I’m a fairly patient person when it comes to everyday matters. I’m content to wait in line (and daydream) at the coffee shop, post office, and the grocery store (even when the person in front of me is having a coupon crisis). Unfortunately, I’m less patient when it comes to larger matters: Will I get to move back to the west coast eventually? Will my fiancé ever become tenure-track? (At a university he really likes?) How long until I master a flawless winged liner? (Just kidding … Sorta.)
And also—What will my ultimate career be? And will I have an “ultimate” career?
Recently, I’ve shared how confusing (yet formative) the process of finding my career purpose has been. Perhaps to my detriment, I’ve been focused on the idea of having a single, clear career purpose to which I could devote my whole working self. While this thought hasn’t vanished completely, I do realize that it’s probably informed by a more traditional concept of a career—one that, in my mind, is more stable, more routine, but, admittedly, less flexible.
As a part-time blogger, part-time teacher, part-time writing consultant, and social media dabbler, my “career” is less defined (and kind of complicated to explain to relatives), but I’m starting to understand that hard and fast boundaries aren’t the Be-All-End-All. And a lack of them doesn’t mean that I can’t or shouldn’t dive right in and give everything my all. Deep down, I know that if I work hard and open my self to professional growth, answers will find their way to me in their own time. I just need to be patient and commit to where I am right now.
The following are a few ways that anyone can commit or recommit to her career–whatever that may be at the moment!
1. Establish productive routines. Whether or not they’re directly related to your current or dream career, getting into healthy routines can aid your professional growth. For example, committing to a daily exercise regimen, like 20 minutes of yoga each morning, can relieve stress, improve immunity, and boost your self-confidence, putting you in a better frame of mind for any challenges that come your way. Also, you may want to incorporate career-related routines that will help you stay current in your field while providing nuggets of inspiration to keep you creative and excited. For example, why not commit to reading a few articles a week from a trusted blog related to your field or challenge yourself to reach out to another person in your field at least once a week?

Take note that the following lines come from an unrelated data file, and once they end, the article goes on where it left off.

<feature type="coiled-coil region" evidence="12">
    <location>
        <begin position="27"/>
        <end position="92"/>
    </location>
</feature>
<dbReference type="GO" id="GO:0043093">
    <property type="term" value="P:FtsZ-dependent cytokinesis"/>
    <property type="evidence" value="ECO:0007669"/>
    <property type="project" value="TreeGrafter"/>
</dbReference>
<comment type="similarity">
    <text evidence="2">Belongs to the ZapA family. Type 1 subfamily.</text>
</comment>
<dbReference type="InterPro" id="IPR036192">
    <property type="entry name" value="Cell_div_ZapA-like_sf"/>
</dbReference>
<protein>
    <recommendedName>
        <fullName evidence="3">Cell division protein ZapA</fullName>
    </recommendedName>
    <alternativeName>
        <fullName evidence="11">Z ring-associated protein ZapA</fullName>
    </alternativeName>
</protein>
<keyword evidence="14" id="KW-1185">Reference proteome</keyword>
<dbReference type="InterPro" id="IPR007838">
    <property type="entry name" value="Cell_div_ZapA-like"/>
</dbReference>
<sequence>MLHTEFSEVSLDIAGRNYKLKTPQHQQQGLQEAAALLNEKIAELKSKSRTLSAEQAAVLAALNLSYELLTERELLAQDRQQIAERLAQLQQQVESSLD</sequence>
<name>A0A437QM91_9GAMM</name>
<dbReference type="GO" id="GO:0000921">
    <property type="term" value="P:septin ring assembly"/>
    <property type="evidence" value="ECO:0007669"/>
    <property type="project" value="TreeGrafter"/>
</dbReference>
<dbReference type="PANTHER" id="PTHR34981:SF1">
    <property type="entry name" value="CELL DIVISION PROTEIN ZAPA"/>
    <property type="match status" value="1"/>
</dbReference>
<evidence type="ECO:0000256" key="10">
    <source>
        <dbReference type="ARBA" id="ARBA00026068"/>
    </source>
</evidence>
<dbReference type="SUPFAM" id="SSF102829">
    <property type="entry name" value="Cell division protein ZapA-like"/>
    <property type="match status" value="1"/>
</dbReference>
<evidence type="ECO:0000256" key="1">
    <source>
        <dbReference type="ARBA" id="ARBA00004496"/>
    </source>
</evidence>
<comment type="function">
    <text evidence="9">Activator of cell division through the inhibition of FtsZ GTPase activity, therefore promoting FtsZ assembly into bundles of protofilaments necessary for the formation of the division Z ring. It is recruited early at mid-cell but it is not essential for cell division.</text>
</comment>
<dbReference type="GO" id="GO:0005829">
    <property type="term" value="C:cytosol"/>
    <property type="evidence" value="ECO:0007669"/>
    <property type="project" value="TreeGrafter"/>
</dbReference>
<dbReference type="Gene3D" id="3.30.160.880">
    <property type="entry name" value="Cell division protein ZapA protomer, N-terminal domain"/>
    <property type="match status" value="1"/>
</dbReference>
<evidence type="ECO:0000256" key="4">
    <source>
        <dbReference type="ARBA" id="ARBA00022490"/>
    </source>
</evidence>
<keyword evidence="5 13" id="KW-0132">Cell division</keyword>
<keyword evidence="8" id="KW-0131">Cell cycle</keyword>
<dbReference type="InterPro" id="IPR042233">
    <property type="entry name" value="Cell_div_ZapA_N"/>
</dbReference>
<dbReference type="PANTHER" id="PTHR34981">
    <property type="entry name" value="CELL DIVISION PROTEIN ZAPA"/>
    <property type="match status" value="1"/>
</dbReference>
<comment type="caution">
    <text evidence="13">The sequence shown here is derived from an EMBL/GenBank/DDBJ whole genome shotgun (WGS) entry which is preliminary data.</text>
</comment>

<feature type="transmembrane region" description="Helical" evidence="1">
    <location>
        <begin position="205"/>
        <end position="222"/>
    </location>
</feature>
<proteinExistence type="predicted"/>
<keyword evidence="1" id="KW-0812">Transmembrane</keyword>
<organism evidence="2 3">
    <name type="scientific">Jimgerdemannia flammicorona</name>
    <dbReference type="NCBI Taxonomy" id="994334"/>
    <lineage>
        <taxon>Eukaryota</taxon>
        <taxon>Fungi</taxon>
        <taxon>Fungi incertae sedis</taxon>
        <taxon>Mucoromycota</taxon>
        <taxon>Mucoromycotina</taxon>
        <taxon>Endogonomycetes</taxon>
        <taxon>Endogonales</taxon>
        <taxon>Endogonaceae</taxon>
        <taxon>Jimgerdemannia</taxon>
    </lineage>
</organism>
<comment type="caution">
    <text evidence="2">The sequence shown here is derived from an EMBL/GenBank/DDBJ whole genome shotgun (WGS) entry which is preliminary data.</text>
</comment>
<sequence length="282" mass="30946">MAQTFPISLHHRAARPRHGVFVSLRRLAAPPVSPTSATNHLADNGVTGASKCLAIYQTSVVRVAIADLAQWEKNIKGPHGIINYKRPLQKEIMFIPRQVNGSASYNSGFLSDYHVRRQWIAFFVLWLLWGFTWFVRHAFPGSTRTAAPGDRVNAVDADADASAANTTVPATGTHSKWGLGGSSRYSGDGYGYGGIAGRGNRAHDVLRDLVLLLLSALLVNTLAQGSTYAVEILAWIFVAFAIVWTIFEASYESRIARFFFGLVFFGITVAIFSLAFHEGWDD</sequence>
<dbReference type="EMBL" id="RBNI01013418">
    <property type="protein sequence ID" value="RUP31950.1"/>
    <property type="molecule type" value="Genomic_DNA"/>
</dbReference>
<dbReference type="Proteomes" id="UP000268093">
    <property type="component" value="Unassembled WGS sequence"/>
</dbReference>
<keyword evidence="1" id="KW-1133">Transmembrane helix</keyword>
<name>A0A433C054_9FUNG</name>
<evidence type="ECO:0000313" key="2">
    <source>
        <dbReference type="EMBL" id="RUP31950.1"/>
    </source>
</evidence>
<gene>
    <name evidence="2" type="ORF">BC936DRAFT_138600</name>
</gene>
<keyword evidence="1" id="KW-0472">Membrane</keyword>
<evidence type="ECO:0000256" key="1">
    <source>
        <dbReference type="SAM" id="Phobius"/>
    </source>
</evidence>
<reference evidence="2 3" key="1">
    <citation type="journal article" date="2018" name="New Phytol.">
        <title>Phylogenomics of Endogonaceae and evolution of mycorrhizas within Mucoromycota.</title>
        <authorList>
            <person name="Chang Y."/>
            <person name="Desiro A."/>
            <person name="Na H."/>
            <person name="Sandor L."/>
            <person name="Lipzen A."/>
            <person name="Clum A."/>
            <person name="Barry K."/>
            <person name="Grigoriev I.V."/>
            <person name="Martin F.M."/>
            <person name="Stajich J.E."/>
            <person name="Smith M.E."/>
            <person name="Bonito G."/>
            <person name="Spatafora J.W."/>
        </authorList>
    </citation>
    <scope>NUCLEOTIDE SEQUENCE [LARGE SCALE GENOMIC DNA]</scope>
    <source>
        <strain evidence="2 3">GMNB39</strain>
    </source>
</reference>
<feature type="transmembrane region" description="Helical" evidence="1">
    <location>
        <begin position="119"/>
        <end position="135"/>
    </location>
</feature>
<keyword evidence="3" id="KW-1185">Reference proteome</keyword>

2. Take things one day at a time. Dreams of the future are absolutely necessary. They can help get us up in morning and push through the grittiest of times. Focusing solely on the future, however, can leave us dissatisfied with the present. Moreover, if we get to thinking about everything we must accomplish in order to reach a certain goal, we can feel overwhelmed and anxious. I know I do sometimes. Giving the majority of your focus to what you can accomplish today can allay that anxiety. Try assigning yourself three major things to get done a day. Focus on one goal at a time (multitasking can really wig us out). If it helps, create a daily or weekly schedule to keep you organized and on task.
3. Get out of the placeholder mentality. While we’re on the topic of staying in the present, try to avoid viewing your current career (and life) situation as a mere placeholder. It’s easy for me to think: Well, once I get to this point, then my real career/life will begin. But my real life (and yours) is now! Make the present moment as rich as possible. Indulge in the aspects of you current career that you really love. Teach yourself more about these areas and others to build your talents. While you’re at it, own your work. Give your heart to the work your doing now—even if it’s not quite what you want to do for the long term. Commit to creating something you’re proud to attach your name to. This can do wonders for reframing your mentality about the present—plus, this invaluable habit will serve your wherever your career takes you.
How do you plan on re-committing to your career in 2015?
Also on Career: 5 Tips to Working from Home
Photo: brandyusa.tumblr.com; Sario Re via Flickr